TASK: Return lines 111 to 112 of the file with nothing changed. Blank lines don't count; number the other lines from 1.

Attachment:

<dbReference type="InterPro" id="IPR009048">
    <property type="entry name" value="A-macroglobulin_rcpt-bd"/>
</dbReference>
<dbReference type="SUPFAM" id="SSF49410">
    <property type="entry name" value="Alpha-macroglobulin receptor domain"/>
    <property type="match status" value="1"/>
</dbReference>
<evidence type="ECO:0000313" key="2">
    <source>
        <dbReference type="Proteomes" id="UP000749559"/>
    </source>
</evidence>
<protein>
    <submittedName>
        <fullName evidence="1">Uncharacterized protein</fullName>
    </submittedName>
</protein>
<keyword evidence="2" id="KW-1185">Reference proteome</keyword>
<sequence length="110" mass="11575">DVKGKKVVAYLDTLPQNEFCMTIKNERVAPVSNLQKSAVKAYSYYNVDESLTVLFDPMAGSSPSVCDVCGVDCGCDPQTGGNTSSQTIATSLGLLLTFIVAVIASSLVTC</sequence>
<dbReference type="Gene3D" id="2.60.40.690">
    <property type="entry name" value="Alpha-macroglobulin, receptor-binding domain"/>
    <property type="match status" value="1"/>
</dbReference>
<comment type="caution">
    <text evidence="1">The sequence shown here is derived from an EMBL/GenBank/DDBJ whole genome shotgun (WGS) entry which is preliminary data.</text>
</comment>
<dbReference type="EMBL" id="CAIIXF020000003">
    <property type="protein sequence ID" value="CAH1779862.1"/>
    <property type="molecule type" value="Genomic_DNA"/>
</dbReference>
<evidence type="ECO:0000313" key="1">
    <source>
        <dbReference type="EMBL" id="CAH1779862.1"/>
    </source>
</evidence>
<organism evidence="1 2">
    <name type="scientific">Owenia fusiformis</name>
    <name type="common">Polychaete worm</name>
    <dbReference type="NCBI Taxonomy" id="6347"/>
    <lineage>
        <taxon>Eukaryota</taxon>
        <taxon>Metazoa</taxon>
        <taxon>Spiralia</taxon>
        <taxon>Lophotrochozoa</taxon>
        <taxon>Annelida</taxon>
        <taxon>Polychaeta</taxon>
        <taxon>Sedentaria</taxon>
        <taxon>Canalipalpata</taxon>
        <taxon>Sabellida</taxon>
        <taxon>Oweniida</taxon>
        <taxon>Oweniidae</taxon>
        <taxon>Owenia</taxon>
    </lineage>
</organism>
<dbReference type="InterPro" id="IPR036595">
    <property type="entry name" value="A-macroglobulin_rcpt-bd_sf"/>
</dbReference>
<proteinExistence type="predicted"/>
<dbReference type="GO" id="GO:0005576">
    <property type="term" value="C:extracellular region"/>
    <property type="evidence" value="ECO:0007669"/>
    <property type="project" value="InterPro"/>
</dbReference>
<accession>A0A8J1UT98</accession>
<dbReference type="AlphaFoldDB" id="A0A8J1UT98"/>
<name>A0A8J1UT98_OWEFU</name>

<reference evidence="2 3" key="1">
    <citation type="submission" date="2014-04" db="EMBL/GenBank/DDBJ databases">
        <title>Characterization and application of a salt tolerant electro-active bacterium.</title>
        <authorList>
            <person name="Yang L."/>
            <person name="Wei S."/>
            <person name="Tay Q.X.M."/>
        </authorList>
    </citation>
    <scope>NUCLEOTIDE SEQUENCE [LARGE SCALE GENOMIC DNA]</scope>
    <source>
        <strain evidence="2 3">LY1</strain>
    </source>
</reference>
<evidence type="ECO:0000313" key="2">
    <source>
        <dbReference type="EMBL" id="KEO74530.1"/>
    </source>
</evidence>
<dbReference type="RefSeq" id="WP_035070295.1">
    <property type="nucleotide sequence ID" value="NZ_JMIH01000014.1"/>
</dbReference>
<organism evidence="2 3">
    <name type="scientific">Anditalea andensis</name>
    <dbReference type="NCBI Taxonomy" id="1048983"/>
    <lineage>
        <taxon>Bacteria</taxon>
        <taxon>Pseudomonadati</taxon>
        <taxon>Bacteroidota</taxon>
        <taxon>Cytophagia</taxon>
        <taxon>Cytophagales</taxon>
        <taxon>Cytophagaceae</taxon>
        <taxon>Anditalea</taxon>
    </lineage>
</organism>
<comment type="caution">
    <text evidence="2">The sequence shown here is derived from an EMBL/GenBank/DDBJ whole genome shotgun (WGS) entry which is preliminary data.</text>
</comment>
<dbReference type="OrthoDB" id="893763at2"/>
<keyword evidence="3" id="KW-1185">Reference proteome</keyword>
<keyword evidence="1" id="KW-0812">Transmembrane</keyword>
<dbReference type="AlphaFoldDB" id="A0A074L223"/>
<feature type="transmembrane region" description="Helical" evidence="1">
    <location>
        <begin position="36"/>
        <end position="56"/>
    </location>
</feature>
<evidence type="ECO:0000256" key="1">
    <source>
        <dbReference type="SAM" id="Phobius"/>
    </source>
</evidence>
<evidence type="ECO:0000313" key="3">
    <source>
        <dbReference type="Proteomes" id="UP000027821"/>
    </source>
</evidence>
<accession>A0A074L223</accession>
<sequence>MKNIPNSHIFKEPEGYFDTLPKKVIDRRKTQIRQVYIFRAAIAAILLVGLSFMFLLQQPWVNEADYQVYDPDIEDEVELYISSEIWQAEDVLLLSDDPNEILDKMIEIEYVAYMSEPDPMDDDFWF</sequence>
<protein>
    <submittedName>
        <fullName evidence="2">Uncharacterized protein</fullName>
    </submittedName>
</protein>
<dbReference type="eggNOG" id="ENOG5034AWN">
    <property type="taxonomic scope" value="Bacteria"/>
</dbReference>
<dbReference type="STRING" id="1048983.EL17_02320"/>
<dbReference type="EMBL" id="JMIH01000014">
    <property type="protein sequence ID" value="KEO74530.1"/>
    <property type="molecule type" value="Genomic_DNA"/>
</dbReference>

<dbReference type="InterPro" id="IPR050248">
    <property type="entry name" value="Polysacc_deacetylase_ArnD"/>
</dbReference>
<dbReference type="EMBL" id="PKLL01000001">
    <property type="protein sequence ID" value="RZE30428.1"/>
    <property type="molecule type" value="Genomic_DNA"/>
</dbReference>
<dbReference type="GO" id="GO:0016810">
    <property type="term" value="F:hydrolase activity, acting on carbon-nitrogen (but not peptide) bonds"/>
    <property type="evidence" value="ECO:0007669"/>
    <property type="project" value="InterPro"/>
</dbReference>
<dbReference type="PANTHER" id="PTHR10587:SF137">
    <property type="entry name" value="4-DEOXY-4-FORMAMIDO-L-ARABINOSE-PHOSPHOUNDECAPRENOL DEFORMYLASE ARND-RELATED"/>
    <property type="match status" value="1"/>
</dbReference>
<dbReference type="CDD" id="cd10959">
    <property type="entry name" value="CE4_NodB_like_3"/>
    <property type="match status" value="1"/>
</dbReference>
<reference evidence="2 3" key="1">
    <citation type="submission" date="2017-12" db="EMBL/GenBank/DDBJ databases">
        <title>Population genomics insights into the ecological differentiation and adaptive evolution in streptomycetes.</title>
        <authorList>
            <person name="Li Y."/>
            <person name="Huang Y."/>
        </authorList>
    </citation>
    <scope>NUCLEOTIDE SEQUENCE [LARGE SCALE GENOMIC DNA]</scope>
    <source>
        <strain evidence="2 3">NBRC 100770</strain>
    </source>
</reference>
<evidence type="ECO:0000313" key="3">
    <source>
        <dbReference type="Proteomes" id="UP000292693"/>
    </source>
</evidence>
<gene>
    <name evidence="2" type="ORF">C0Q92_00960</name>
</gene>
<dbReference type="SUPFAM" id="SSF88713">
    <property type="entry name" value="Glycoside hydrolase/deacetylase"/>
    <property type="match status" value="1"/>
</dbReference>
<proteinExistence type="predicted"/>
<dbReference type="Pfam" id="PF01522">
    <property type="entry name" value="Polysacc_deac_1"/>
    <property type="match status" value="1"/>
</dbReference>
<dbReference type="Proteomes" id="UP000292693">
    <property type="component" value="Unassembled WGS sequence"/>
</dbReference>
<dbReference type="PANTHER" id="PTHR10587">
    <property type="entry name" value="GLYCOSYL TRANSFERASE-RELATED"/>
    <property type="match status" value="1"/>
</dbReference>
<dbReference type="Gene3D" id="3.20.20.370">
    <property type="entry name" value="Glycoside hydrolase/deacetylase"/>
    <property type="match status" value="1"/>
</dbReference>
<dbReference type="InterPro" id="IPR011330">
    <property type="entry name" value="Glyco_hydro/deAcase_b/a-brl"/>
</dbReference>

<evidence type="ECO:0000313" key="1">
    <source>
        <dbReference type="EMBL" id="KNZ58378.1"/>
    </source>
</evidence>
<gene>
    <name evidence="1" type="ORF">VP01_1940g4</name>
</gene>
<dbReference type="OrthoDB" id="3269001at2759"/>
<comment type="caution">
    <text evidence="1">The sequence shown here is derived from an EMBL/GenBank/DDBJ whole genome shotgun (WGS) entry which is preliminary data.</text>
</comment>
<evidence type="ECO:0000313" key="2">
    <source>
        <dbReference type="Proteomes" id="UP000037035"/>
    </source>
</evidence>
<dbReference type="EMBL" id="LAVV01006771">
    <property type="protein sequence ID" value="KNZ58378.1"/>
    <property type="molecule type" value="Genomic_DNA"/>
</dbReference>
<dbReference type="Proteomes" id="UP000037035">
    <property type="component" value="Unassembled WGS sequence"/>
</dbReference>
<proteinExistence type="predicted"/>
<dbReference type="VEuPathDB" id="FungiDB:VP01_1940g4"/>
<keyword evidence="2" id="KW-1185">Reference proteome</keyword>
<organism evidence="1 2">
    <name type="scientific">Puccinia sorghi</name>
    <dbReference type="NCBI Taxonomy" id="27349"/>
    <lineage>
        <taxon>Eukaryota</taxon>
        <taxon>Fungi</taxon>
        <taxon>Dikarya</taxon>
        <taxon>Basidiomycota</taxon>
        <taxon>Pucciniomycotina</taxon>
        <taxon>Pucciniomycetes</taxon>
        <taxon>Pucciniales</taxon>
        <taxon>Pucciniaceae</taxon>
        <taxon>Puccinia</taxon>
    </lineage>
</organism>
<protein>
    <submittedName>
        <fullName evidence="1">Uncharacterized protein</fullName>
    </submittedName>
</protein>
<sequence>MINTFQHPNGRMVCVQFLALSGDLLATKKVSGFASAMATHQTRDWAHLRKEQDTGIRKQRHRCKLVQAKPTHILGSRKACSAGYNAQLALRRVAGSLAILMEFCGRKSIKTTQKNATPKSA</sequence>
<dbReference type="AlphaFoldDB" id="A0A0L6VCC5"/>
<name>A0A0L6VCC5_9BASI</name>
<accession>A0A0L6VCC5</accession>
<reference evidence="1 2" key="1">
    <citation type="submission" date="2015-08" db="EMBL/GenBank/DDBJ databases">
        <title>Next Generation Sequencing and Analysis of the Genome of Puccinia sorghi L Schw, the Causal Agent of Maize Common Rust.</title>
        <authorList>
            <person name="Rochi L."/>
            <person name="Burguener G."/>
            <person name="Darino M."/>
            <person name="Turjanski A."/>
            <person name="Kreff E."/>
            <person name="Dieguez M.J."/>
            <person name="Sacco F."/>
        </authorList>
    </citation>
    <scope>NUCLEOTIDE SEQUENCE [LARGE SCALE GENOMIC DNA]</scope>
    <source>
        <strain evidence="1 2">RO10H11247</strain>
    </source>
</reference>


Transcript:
        <begin position="36"/>
        <end position="56"/>